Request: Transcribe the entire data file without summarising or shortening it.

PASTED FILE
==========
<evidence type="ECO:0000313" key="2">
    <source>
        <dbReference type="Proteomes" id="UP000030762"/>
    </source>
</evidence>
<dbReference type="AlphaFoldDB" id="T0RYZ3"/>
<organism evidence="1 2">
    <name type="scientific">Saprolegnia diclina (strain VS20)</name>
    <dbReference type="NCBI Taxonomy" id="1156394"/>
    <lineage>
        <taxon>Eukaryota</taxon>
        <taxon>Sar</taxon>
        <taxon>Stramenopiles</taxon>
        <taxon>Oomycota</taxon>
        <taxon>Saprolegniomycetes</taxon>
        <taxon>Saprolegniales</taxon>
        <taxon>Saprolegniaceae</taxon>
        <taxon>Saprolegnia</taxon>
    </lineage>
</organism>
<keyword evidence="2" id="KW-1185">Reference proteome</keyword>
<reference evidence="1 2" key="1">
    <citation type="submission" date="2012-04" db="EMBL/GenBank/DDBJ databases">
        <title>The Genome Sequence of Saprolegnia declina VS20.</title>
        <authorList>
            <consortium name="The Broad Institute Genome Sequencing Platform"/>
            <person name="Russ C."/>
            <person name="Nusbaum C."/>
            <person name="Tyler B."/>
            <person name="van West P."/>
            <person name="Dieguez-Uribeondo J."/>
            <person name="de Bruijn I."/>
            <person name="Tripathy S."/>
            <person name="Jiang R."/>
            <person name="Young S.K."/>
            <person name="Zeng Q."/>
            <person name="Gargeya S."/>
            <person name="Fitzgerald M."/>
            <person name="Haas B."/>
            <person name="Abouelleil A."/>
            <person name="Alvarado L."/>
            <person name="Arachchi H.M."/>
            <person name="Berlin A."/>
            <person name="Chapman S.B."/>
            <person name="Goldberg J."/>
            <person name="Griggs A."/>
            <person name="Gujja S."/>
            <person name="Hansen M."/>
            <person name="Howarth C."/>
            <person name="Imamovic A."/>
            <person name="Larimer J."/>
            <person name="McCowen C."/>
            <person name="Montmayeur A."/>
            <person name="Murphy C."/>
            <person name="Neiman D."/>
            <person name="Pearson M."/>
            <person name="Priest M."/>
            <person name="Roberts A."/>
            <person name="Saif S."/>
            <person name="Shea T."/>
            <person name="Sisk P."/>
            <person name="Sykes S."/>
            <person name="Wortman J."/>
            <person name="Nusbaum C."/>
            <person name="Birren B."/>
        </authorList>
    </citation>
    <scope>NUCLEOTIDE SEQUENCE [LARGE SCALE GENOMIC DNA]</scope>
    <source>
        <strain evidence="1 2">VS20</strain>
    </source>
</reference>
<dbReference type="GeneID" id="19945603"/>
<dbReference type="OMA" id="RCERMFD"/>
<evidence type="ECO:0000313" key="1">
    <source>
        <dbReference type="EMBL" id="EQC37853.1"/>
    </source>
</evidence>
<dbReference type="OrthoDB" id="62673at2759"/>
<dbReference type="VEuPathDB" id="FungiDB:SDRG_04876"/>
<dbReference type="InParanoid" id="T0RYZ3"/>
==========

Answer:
<evidence type="ECO:0000313" key="2">
    <source>
        <dbReference type="Proteomes" id="UP000030762"/>
    </source>
</evidence>
<dbReference type="AlphaFoldDB" id="T0RYZ3"/>
<organism evidence="1 2">
    <name type="scientific">Saprolegnia diclina (strain VS20)</name>
    <dbReference type="NCBI Taxonomy" id="1156394"/>
    <lineage>
        <taxon>Eukaryota</taxon>
        <taxon>Sar</taxon>
        <taxon>Stramenopiles</taxon>
        <taxon>Oomycota</taxon>
        <taxon>Saprolegniomycetes</taxon>
        <taxon>Saprolegniales</taxon>
        <taxon>Saprolegniaceae</taxon>
        <taxon>Saprolegnia</taxon>
    </lineage>
</organism>
<keyword evidence="2" id="KW-1185">Reference proteome</keyword>
<reference evidence="1 2" key="1">
    <citation type="submission" date="2012-04" db="EMBL/GenBank/DDBJ databases">
        <title>The Genome Sequence of Saprolegnia declina VS20.</title>
        <authorList>
            <consortium name="The Broad Institute Genome Sequencing Platform"/>
            <person name="Russ C."/>
            <person name="Nusbaum C."/>
            <person name="Tyler B."/>
            <person name="van West P."/>
            <person name="Dieguez-Uribeondo J."/>
            <person name="de Bruijn I."/>
            <person name="Tripathy S."/>
            <person name="Jiang R."/>
            <person name="Young S.K."/>
            <person name="Zeng Q."/>
            <person name="Gargeya S."/>
            <person name="Fitzgerald M."/>
            <person name="Haas B."/>
            <person name="Abouelleil A."/>
            <person name="Alvarado L."/>
            <person name="Arachchi H.M."/>
            <person name="Berlin A."/>
            <person name="Chapman S.B."/>
            <person name="Goldberg J."/>
            <person name="Griggs A."/>
            <person name="Gujja S."/>
            <person name="Hansen M."/>
            <person name="Howarth C."/>
            <person name="Imamovic A."/>
            <person name="Larimer J."/>
            <person name="McCowen C."/>
            <person name="Montmayeur A."/>
            <person name="Murphy C."/>
            <person name="Neiman D."/>
            <person name="Pearson M."/>
            <person name="Priest M."/>
            <person name="Roberts A."/>
            <person name="Saif S."/>
            <person name="Shea T."/>
            <person name="Sisk P."/>
            <person name="Sykes S."/>
            <person name="Wortman J."/>
            <person name="Nusbaum C."/>
            <person name="Birren B."/>
        </authorList>
    </citation>
    <scope>NUCLEOTIDE SEQUENCE [LARGE SCALE GENOMIC DNA]</scope>
    <source>
        <strain evidence="1 2">VS20</strain>
    </source>
</reference>
<dbReference type="GeneID" id="19945603"/>
<dbReference type="OMA" id="RCERMFD"/>
<evidence type="ECO:0000313" key="1">
    <source>
        <dbReference type="EMBL" id="EQC37853.1"/>
    </source>
</evidence>
<dbReference type="OrthoDB" id="62673at2759"/>
<dbReference type="VEuPathDB" id="FungiDB:SDRG_04876"/>
<dbReference type="InParanoid" id="T0RYZ3"/>